Plotting

When plotting with the interactive rendering windows in VTK, several keyboard shortcuts are available:

Key

Action

Linux/Windows

Mac

q

Close the rendering window

f

Focus and zoom in on a point

v

Isometric camera view

w

Switch all datasets to a wireframe representation

r

Reset the camera to view all datasets

s

Switch all datasets to a surface representation

shift+click or middle-click

shift+click

Pan the rendering scene

left-click

cmd+click

Rotate the rendering scene in 3D

ctrl+click

Rotate the rendering scene in 2D (view-plane)

mouse-wheel or right-click

ctl+click

Continuously zoom the rendering scene

shift+s

Save a screenhsot (only on BackgroundPlotter)

shift+c

Enable interactive cell selection/picking

up/down

Zoom in and out

+/-

Increase/decrease the point size and line widths

Plotting in a Jupyter Notebook

Static and interactive inline plots are possible using a Jupyter notebook. The code snippet below will create a static screenshot of the rendering and display it in the Jupyter notebook:

import pyvista as pv
sphere = pv.Sphere()
sphere.plot(jupyter_backend='static')
../../_images/plotting_0_0.png

It is possible to use the Plotter class as well.

plotter = pv.Plotter(notebook=True)
plotter.add_mesh(sphere)
plotter.show(jupyter_backend='static')
../../_images/plotting_1_0.png

Additionally, you can generate interactive plots by leveraging a jupyter plotting backend like panel, ipygany, or pythreejs. You can even use it to create interactive documentation online.

plotter = pv.Plotter(window_size=(600, 400))
plotter.background_color = 'w'
plotter.enable_anti_aliasing()
plotter.add_mesh(sphere, color='tan', show_edges=True)
plotter.show(jupyter_backend='pythreejs')

For more details, see the section on Jupyter Notebook Plotting.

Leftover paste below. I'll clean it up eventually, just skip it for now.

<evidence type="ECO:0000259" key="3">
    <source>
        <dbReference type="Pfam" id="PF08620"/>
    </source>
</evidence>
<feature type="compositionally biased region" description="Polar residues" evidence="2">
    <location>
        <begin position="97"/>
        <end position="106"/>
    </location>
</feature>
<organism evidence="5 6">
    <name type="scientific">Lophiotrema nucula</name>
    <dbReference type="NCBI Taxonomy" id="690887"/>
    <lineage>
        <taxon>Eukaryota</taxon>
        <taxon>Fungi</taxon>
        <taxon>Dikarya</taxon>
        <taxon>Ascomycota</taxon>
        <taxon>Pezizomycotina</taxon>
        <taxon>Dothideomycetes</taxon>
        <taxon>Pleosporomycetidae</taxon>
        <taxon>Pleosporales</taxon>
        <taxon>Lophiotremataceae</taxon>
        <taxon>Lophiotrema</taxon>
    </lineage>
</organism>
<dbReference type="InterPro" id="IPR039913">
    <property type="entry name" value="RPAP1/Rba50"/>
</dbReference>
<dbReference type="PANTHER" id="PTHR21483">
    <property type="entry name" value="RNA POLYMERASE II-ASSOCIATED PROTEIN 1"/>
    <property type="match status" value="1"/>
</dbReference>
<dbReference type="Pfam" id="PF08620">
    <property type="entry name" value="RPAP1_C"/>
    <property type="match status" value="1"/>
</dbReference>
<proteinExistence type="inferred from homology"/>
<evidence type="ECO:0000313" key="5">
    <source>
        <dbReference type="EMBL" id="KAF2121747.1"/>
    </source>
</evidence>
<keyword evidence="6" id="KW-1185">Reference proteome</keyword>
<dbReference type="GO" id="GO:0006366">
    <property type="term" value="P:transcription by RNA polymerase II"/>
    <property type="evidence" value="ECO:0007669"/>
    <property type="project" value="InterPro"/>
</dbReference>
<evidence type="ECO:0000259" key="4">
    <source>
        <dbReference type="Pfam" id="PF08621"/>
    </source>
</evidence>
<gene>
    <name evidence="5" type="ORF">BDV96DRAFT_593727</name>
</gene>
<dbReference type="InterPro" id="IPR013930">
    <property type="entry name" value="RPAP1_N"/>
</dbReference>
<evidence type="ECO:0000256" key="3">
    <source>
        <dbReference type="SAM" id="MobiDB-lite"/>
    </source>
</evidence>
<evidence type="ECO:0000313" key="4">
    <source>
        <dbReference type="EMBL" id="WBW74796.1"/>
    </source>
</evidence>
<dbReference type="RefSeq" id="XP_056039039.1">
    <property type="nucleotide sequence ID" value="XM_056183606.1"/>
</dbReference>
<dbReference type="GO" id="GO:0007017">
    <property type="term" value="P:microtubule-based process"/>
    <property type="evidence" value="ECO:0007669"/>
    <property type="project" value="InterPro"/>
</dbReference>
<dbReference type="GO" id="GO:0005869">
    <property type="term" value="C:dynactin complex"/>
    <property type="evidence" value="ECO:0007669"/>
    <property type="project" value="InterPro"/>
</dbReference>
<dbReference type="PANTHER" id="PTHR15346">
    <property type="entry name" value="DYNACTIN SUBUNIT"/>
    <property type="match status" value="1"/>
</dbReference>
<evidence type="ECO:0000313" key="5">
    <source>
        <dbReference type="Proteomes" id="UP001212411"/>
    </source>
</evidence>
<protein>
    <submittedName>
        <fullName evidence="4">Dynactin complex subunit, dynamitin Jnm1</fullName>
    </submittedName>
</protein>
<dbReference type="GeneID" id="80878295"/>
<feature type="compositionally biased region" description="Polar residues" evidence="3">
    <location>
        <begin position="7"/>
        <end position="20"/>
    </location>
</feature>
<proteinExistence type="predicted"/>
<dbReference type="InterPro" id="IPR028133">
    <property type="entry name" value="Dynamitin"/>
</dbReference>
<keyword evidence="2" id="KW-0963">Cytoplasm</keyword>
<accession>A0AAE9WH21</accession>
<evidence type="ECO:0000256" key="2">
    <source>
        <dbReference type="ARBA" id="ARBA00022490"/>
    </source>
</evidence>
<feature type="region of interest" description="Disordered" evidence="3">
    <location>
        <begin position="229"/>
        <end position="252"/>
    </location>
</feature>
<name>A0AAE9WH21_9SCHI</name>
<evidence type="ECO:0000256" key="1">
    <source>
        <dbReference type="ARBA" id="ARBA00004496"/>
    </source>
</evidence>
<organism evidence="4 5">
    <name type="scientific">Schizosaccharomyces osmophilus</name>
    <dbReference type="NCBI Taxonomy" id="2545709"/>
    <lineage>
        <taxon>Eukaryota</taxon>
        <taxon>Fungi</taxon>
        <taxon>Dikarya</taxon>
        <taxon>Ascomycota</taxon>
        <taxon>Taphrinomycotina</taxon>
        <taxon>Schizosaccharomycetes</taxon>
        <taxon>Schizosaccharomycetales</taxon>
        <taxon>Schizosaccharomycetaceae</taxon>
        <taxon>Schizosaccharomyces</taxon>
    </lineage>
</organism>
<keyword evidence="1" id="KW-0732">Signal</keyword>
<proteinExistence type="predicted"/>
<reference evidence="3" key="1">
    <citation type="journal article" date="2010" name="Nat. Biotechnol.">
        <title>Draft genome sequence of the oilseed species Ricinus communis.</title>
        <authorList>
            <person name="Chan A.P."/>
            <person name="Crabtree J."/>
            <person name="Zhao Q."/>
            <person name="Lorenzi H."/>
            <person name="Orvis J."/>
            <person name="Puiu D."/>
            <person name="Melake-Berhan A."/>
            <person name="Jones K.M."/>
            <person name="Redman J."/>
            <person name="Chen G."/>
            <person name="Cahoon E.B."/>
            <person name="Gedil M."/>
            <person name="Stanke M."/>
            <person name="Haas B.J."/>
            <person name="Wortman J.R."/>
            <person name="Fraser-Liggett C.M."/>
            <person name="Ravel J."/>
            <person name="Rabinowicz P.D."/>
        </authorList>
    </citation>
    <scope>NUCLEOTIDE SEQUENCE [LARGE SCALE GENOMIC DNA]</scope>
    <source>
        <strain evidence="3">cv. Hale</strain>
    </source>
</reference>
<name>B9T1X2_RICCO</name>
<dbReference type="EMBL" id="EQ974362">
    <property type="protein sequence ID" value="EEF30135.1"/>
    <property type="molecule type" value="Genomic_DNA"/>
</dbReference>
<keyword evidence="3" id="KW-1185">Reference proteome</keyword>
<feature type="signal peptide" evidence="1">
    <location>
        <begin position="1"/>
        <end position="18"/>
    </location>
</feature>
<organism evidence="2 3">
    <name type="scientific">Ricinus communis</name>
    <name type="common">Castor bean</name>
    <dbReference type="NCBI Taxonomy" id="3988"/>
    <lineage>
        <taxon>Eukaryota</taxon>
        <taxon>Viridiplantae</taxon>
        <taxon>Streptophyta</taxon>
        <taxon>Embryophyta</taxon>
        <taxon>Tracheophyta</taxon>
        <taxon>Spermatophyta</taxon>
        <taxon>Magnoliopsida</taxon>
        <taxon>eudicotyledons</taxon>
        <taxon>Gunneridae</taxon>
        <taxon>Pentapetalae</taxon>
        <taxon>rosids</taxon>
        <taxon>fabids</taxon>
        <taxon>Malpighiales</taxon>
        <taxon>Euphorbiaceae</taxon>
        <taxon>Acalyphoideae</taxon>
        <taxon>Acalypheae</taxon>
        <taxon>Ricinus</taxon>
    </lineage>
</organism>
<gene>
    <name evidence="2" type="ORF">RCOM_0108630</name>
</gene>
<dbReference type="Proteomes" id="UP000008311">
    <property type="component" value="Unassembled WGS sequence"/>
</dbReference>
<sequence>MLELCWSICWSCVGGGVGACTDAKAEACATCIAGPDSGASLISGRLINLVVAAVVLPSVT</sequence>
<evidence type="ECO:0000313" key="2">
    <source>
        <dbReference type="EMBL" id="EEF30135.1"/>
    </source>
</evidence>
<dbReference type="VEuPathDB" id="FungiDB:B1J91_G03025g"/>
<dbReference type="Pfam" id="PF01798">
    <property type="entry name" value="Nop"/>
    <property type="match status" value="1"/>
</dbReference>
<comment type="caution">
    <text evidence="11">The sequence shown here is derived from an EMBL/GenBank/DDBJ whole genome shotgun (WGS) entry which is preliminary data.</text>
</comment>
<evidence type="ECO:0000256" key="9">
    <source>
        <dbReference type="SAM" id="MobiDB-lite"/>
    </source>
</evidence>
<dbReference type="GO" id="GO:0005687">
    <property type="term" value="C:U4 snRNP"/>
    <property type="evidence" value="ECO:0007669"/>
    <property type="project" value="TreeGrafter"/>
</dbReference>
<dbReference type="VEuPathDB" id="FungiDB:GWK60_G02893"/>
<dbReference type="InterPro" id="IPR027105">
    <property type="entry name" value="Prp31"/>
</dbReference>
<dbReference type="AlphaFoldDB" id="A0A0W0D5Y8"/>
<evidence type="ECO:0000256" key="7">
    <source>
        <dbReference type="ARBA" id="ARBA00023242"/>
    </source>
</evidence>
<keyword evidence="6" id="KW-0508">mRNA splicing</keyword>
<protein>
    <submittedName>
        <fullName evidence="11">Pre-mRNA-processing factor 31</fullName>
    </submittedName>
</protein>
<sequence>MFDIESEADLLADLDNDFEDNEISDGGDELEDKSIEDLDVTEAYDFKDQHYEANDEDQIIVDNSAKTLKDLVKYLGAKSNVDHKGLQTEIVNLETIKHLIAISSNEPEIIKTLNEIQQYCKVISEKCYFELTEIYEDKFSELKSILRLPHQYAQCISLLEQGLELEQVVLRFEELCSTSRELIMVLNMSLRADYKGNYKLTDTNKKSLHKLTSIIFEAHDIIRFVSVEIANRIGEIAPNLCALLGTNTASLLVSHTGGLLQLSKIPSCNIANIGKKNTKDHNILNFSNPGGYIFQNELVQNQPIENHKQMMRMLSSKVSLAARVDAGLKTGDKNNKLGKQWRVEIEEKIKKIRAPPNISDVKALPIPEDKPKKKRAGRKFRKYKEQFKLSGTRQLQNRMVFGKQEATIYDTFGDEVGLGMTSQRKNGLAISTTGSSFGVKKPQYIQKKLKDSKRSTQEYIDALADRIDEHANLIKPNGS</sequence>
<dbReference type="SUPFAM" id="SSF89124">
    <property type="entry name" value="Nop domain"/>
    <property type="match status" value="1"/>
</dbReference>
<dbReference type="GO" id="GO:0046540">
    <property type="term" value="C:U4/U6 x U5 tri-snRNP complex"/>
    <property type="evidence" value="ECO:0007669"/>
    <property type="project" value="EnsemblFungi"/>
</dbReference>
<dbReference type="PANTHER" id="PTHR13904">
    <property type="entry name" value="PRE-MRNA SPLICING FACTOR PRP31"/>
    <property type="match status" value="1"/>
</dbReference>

Background Plotting

PyVista provides a plotter that enables users to create a rendering window in the background that remains interactive while the user performs their processing. This creates the ability to make a rendering scene and interactively add or remove datasets from the scene as well as has some useful menu functions for common scene manipulation or export tasks. To get started, try instantiating the pyvistaqt.BackgroundPlotter:

import pyvista as pv
import pyvistaqt as pvqt
from pyvista import examples

dataset = examples.load_hexbeam()

p = pvqt.BackgroundPlotter()
p.add_mesh(dataset)
p.show_bounds(grid=True, location='back')

Plot Time Series Data

This example outlines how to plot data where the spatial reference and data values change through time:

from threading import Thread
import time
import numpy as np
import pyvista as pv
import pyvistaqt as pvqt
from pyvista import examples


globe = examples.load_globe()
globe.point_data['scalars'] = np.random.rand(globe.n_points)
globe.set_active_scalars('scalars')


plotter = pvqt.BackgroundPlotter()
plotter.add_mesh(globe, lighting=False, show_edges=True, texture=True, scalars='scalars')
plotter.view_isometric()

# shrink globe in the background
def shrink():
    for i in range(50):
        globe.points *= 0.95
        # Update scalars
        globe.point_data['scalars'] = np.random.rand(globe.n_points)
        time.sleep(0.5)

thread = Thread(target=shrink)
thread.start()
../../_images/shrink-globe.gif